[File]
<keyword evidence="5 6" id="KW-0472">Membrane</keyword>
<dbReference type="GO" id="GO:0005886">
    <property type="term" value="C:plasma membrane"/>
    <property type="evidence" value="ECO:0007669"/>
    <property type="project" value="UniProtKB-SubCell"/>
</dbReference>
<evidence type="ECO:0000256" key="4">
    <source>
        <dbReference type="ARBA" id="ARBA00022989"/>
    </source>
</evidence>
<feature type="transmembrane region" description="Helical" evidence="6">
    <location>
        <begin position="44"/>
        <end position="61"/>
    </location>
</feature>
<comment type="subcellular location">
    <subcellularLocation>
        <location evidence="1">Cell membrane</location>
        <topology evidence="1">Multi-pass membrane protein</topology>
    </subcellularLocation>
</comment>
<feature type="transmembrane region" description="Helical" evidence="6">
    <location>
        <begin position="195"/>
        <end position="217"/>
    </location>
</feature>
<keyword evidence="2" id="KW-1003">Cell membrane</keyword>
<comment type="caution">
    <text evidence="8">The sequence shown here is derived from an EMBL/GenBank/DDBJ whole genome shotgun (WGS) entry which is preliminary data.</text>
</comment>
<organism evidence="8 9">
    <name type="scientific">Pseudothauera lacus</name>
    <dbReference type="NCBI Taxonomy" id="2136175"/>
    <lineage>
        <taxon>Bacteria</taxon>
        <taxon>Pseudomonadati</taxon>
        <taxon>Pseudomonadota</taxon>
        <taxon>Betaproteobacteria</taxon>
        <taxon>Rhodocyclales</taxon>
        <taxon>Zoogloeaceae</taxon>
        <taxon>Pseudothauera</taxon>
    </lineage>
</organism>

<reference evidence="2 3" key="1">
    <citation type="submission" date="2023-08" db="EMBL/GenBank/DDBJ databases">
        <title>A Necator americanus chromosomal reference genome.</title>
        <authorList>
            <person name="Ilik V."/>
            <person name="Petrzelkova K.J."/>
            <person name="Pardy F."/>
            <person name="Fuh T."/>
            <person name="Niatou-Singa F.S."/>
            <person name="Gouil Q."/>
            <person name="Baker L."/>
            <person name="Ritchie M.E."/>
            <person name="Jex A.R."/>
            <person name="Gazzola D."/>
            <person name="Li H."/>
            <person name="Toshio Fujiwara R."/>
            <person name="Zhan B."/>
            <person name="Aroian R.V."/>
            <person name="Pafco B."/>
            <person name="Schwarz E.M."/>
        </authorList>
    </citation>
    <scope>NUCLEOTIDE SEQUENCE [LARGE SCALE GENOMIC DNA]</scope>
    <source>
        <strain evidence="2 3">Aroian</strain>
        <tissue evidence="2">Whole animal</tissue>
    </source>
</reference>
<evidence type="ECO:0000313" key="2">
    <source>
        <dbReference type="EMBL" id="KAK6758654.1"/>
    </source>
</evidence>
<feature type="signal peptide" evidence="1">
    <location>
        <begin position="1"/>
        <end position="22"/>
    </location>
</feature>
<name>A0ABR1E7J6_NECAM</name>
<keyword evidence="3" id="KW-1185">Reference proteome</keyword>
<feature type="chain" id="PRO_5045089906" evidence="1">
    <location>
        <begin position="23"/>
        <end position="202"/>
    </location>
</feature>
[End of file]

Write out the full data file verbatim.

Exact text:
<keyword evidence="5 6" id="KW-0472">Membrane</keyword>
<dbReference type="GO" id="GO:0005886">
    <property type="term" value="C:plasma membrane"/>
    <property type="evidence" value="ECO:0007669"/>
    <property type="project" value="UniProtKB-SubCell"/>
</dbReference>
<evidence type="ECO:0000256" key="4">
    <source>
        <dbReference type="ARBA" id="ARBA00022989"/>
    </source>
</evidence>
<feature type="transmembrane region" description="Helical" evidence="6">
    <location>
        <begin position="44"/>
        <end position="61"/>
    </location>
</feature>
<comment type="subcellular location">
    <subcellularLocation>
        <location evidence="1">Cell membrane</location>
        <topology evidence="1">Multi-pass membrane protein</topology>
    </subcellularLocation>
</comment>
<feature type="transmembrane region" description="Helical" evidence="6">
    <location>
        <begin position="195"/>
        <end position="217"/>
    </location>
</feature>
<keyword evidence="2" id="KW-1003">Cell membrane</keyword>
<comment type="caution">
    <text evidence="8">The sequence shown here is derived from an EMBL/GenBank/DDBJ whole genome shotgun (WGS) entry which is preliminary data.</text>
</comment>
<organism evidence="8 9">
    <name type="scientific">Pseudothauera lacus</name>
    <dbReference type="NCBI Taxonomy" id="2136175"/>
    <lineage>
        <taxon>Bacteria</taxon>
        <taxon>Pseudomonadati</taxon>
        <taxon>Pseudomonadota</taxon>
        <taxon>Betaproteobacteria</taxon>
        <taxon>Rhodocyclales</taxon>
        <taxon>Zoogloeaceae</taxon>
        <taxon>Pseudothauera</taxon>
    </lineage>
</organism>

<reference evidence="2 3" key="1">
    <citation type="submission" date="2023-08" db="EMBL/GenBank/DDBJ databases">
        <title>A Necator americanus chromosomal reference genome.</title>
        <authorList>
            <person name="Ilik V."/>
            <person name="Petrzelkova K.J."/>
            <person name="Pardy F."/>
            <person name="Fuh T."/>
            <person name="Niatou-Singa F.S."/>
            <person name="Gouil Q."/>
            <person name="Baker L."/>
            <person name="Ritchie M.E."/>
            <person name="Jex A.R."/>
            <person name="Gazzola D."/>
            <person name="Li H."/>
            <person name="Toshio Fujiwara R."/>
            <person name="Zhan B."/>
            <person name="Aroian R.V."/>
            <person name="Pafco B."/>
            <person name="Schwarz E.M."/>
        </authorList>
    </citation>
    <scope>NUCLEOTIDE SEQUENCE [LARGE SCALE GENOMIC DNA]</scope>
    <source>
        <strain evidence="2 3">Aroian</strain>
        <tissue evidence="2">Whole animal</tissue>
    </source>
</reference>
<evidence type="ECO:0000313" key="2">
    <source>
        <dbReference type="EMBL" id="KAK6758654.1"/>
    </source>
</evidence>
<feature type="signal peptide" evidence="1">
    <location>
        <begin position="1"/>
        <end position="22"/>
    </location>
</feature>
<name>A0ABR1E7J6_NECAM</name>
<keyword evidence="3" id="KW-1185">Reference proteome</keyword>
<feature type="chain" id="PRO_5045089906" evidence="1">
    <location>
        <begin position="23"/>
        <end position="202"/>
    </location>
</feature>